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9 "Self-Evident" Foolish Truths, No. 2: The Best Businesses Can Evolve

This week is the 120th Rule Breakers podcast, and as Motley Fool co-founder David Gardner looked back, he realized he's covered a whole lot of subjects in those shows. More to the point, with all those episodes behind him, there are some areas he may not have covered in detail in a while. So he's getting back to basics with a set of ideas he thinks any Foolish investor ought to take for granted -- because he's not taking it for granted that everyone knows them.

In this segment, he discusses the power of optionality, or when a company has multiple possible routes into a successful future.

A full transcript follows the video.

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This video was recorded on Oct. 11, 2017.

David Gardner: No. 2: I'll just call it by the watchword we often use which is "optionality." Principle No. 2 is basically that the best businesses are able to evolve. Why does that matter? Well, just like in biological evolution, changes in external circumstances happen and your organization needs to both be aware of those things and be adjusting itself to be relevant, and or successful, and or just survive into the next era by evolving. And one of the best ways that innovative companies manage to do this is often they have a second or third trick, and we call that, again, optionality. It means you have multiple possible futures.

The strongest business of our time, I think, is probably Alphabet (NASDAQ: GOOG) (NASDAQ: GOOGL). Looking across all of Alphabet's different businesses starting with Google -- and then looking across the globe and seeing all the different places that it is doing its Googly things -- that is incredibly strong and the optionality, there, is enviable. I hold that up even over something like Amazon or Apple, because I just believe that Alphabet is operating across more fronts and doing more interesting stuff than any other company in the world.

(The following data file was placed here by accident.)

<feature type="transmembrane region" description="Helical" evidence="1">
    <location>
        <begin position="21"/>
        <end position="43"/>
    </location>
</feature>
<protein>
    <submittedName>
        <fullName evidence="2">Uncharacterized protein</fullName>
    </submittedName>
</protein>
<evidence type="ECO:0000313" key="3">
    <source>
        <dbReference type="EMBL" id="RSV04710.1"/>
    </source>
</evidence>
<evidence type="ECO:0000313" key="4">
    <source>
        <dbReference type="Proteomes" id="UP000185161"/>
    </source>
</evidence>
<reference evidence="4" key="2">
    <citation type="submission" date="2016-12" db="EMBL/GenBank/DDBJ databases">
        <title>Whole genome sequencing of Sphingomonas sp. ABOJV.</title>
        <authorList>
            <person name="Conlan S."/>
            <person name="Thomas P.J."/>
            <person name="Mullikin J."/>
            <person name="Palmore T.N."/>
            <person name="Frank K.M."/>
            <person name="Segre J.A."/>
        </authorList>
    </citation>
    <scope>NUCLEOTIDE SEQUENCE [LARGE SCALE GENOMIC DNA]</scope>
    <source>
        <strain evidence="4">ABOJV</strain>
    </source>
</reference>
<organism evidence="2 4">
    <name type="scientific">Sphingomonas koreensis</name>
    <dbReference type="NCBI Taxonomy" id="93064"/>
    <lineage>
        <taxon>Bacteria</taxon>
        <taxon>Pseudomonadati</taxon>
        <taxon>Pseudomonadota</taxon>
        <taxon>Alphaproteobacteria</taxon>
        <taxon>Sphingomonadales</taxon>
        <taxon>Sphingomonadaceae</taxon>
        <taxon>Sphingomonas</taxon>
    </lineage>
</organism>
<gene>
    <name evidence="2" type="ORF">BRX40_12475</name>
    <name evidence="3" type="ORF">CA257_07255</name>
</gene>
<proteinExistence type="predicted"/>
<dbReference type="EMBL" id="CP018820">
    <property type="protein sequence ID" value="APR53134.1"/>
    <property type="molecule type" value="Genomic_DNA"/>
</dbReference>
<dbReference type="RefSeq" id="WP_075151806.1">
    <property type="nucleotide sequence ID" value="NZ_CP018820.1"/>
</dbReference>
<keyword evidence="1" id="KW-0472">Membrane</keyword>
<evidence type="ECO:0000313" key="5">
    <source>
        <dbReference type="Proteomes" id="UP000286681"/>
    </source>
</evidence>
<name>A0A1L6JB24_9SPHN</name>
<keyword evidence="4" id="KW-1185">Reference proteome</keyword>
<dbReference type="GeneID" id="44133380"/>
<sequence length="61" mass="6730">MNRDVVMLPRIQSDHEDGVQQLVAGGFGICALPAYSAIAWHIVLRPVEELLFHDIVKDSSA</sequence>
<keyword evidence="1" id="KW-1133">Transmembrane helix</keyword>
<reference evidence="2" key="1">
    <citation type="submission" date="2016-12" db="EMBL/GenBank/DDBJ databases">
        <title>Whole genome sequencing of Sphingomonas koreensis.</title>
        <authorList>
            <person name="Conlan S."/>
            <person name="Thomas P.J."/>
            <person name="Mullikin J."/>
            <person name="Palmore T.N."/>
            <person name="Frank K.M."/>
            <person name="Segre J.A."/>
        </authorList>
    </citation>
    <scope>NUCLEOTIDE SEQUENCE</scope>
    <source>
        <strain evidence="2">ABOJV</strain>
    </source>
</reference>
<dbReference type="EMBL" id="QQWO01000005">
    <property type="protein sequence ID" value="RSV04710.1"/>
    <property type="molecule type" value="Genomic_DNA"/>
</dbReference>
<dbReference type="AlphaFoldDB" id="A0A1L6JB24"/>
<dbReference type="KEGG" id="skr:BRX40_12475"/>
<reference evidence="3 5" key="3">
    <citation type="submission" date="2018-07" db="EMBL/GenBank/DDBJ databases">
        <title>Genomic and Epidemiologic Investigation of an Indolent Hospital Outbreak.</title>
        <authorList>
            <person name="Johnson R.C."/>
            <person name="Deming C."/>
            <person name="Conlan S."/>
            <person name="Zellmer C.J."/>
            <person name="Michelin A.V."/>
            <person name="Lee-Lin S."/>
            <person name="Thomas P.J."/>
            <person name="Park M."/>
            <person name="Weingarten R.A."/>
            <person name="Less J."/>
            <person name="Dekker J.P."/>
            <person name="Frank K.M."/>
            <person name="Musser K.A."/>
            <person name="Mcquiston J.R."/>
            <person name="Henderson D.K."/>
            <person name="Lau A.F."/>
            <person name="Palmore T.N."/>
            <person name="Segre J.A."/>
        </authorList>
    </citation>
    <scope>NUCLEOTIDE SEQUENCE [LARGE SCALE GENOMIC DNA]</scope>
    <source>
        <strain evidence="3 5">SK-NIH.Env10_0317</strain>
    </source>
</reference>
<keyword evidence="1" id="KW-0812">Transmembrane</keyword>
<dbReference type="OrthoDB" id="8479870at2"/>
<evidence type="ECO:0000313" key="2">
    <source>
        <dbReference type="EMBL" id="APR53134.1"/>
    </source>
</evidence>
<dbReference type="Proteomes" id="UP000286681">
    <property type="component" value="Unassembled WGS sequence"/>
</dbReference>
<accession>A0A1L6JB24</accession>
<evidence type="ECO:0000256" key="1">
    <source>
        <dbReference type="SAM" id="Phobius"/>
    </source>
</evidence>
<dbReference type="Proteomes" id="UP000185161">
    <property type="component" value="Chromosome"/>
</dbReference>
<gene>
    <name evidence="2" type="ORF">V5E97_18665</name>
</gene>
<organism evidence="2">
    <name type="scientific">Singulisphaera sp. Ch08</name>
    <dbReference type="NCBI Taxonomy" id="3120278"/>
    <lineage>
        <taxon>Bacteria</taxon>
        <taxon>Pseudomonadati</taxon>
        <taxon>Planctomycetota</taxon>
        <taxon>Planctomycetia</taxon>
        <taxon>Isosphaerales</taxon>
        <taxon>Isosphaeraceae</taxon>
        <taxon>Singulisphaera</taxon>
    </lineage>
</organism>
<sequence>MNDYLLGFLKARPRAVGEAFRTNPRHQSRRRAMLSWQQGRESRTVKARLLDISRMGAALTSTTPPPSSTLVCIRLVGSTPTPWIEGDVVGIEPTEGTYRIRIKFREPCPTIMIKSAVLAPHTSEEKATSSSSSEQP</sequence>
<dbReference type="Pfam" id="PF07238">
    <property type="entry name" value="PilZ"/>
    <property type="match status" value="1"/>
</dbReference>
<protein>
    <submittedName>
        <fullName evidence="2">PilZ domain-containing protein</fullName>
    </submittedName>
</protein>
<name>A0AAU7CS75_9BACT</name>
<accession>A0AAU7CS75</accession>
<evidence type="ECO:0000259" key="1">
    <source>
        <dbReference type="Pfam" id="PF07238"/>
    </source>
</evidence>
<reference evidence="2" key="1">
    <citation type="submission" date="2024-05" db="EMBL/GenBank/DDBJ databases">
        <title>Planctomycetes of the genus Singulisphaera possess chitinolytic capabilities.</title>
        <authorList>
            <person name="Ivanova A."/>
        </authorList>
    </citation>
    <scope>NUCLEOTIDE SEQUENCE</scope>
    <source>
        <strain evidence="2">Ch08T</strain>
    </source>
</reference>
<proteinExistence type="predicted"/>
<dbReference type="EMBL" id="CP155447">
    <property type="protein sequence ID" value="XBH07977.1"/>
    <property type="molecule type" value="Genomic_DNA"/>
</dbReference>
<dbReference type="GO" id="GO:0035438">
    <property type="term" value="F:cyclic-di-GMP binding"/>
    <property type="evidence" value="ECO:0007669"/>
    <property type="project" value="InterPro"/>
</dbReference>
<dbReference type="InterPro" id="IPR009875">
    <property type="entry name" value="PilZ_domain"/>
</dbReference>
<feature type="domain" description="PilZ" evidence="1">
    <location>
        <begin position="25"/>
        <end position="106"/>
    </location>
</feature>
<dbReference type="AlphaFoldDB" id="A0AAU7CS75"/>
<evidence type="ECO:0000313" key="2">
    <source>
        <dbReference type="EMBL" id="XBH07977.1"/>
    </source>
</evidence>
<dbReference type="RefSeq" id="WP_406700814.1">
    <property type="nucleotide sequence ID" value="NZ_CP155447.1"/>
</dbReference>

Now, very few organizations are going to be like that, and very few stocks that you and I will pick have that kind of resilience. As long as you understand the concept that just like in biological evolution it's going to be really important when external circumstances change -- the Ice Age hits -- it's going to be really important for companies to recognize that it's getting cold, let's say, and they need to stop doing this and start doing this other thing.

And the ones that can actually do that -- that have the leadership, that have the vision, that have the strength to actually be able to implement those changes [and permission from the markets, and customers, and partners to evolve] -- those are the companies that you and I want to own.

John Mackey, CEO of Whole Foods Market, an Amazon subsidiary, is a member of The Motley Fool's board of directors. Suzanne Frey, an executive at Alphabet, is a member of The Motley Fool's board of directors. David Gardner owns shares of Alphabet (A shares), Alphabet (C shares), Amazon, and Apple. The Motley Fool owns shares of and recommends Alphabet (A shares), Alphabet (C shares), Amazon, and Apple. The Motley Fool has the following options: long January 2020 $150 calls on Apple and short January 2020 $155 calls on Apple. The Motley Fool has a disclosure policy.